Read: If you’ve been thinking about deleting your Facebook profile
I’ll Be Gone in the Dark by Michelle McNamara is about a prolific American serial killer you’ve never heard of. The Golden State Killer raped and murdered a huge number of victims, prowling around suburban California in the late seventies.
This book, and generally the True Crime genre, is as much about the investigators as the ghoulish subjects themselves. There is an amazing amount of detailed research here, from geo-profiling (mind- blowing) to forensic DNA. The parallel obsessive, stalkerish behaviour is fully acknowledged. No getting away from the fact that by reading we’re also voyeurs.
Aside from keeping me awake at night, it’s a superb social history of 1970s and 80s suburban America affected by a Post Vietnam war malaise and social restlessness. There are skater boys, ageing hippies, teenage runaways, aspirational couples.
Because of the author’s untimely death, McNamara’s book isn’t a cogent whole. There are chapters missing and it has an odd structure so it reads as if it were a box of evidence- some narrative, letters, transcripts, photos. It’s quite fitting but makes for disjointed reading.
To say I enjoyed isn’t quite right (should one ever ‘enjoy’ reading about serial killers and their victims?) Rather it was fascinating and horrifying, redeemed by the glimpses into Southern California lives.
Read: If you listened to Serial
Dear Life is just so…Canadian. I mean that as a genuine compliment, by the way. It’s just so considered, moderate and lovely.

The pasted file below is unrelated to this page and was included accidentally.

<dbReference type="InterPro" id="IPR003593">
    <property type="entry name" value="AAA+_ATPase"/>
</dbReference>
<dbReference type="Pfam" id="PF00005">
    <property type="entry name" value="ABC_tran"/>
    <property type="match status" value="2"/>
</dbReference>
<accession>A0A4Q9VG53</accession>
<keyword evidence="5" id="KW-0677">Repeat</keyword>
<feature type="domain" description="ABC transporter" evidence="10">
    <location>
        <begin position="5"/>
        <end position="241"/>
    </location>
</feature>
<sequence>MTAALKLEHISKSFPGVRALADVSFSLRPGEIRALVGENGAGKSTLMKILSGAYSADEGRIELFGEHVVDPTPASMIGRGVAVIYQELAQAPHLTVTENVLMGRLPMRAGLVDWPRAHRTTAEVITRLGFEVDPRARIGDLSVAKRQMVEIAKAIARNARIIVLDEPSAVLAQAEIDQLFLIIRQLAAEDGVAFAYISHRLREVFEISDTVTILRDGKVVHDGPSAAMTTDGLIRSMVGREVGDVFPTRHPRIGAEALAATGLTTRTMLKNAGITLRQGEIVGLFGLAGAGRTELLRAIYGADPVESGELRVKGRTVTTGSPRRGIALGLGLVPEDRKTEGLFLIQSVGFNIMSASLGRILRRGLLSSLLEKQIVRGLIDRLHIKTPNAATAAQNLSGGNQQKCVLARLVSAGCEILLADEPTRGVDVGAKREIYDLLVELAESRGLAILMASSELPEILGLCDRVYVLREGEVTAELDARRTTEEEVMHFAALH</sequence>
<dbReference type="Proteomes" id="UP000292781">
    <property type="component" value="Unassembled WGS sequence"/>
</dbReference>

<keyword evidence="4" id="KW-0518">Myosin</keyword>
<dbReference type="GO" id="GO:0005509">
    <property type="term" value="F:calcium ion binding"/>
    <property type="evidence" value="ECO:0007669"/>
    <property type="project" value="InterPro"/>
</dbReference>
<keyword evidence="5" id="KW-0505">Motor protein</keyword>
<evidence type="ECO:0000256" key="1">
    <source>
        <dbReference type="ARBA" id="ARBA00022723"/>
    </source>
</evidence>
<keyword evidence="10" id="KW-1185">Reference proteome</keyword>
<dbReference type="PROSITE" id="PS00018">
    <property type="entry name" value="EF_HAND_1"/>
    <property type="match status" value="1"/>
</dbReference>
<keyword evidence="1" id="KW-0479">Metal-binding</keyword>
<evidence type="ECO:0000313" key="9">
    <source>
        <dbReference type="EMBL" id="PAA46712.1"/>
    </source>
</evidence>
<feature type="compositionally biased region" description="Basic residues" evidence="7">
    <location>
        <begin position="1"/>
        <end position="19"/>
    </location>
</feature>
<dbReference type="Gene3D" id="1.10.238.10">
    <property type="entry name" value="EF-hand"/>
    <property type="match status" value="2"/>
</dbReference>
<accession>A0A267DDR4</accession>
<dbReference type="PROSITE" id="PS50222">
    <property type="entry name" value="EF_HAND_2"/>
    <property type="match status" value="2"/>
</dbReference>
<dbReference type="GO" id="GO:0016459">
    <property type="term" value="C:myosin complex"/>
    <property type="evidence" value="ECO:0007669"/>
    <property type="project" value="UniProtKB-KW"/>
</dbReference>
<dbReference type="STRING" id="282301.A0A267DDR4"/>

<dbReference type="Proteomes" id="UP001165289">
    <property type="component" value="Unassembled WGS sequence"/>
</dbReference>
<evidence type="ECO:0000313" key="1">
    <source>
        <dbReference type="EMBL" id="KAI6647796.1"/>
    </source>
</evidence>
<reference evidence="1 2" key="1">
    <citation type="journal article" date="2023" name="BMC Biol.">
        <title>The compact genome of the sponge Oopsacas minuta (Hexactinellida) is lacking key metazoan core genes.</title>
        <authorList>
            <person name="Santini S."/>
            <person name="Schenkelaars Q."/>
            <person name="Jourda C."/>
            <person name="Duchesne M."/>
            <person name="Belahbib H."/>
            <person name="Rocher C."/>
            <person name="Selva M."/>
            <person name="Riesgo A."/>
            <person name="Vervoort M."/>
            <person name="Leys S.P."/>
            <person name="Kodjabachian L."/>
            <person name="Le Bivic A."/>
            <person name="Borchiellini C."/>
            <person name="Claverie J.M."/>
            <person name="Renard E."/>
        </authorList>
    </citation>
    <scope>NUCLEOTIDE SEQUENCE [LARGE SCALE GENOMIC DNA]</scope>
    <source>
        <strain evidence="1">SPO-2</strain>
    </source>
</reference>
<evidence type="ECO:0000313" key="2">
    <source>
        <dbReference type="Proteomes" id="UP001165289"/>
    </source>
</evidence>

Nothing that extraordinary happens in this collection of tales. Nobel Prize-winning Alice Munro writes of characters who are farmers, teachers, clerks, and housewives. Played across these snippets is the spectrum of hope, happiness, melancholy, disappointment, anger, and confusion arising from everyday situations. As a collection, they form something lovely from very basic ingredients.
Individually, they are beautifully written in meandering, gentle prose and are elegantly constructed- concise but with exactly the amount of colour to capture character and feeling. Each is just enough to satiate but not too much that you don’t want more. Munro’s best writing is as a child or adolescent- her narrators have a touching naivety about them.
The best are the last four; she calls them autobiographical in feeling if not in content. The one called Night is particularly special- a sleepless young girl finding peace in the still of the night. It is the pinnacle of Munro’s skill in elevating the ordinary, in a most un-showy Canadian manner.
Read: To gently soothe you to sleep at night